Vaughan-Nichols makes a good point in his article that we do have most of the basics with Linux on the desktop – a GUI desktop interface, basic office products, Firefox, and other applications. For many users, especially those that rely on their computer for email and web surfing, this is most or all of what they need.
There are still a few gaps. People tend to have one or two apps that they "just cannot possibly live without." Vaughan-Nichols used Intuit QuickBooks as his example. Right or wrong, the unavailability of these apps will keep certain people from migrating to Linux.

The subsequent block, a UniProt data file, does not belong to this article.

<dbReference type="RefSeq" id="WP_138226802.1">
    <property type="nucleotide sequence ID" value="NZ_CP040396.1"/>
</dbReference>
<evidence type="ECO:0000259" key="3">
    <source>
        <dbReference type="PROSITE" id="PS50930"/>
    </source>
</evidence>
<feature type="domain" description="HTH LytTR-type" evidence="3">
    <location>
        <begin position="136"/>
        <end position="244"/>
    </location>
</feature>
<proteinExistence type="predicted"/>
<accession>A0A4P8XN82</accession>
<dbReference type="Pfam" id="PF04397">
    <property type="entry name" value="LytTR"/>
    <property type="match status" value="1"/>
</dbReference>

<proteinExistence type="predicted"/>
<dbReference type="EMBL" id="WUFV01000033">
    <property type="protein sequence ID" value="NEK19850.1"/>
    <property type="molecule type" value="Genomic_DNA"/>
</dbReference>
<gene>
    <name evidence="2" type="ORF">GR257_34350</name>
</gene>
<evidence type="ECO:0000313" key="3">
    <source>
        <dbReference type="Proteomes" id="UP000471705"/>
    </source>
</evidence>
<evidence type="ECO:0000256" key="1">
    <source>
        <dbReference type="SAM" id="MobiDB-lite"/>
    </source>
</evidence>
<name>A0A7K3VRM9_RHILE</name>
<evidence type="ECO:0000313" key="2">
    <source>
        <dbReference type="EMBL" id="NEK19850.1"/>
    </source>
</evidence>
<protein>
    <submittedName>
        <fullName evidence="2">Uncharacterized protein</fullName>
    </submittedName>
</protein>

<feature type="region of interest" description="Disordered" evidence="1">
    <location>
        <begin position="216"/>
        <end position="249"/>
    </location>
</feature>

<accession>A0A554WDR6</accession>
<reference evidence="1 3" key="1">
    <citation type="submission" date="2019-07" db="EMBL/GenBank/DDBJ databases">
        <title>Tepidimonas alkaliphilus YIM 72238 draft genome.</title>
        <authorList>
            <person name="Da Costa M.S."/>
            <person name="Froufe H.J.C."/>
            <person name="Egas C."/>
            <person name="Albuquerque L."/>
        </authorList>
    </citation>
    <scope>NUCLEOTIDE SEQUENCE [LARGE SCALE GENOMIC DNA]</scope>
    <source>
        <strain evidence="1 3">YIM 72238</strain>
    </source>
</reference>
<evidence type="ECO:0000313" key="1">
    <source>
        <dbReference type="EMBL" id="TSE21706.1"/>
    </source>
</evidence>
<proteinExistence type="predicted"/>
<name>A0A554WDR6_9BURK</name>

Another gap is vendor support. Too many hardware vendors don't release drivers for Linux in a timely manner. While this isn't a big deal for techies who can either write a driver or find and install one from the Internet, this would be a big deal for someone like my mom, who wouldn't know what to do if her printer didn't immediately work when connected (no plug-and-play).
For now, Linux on the desktop will probably be most popular with the techies, but as it continues to gain traction, more and more people will get on board.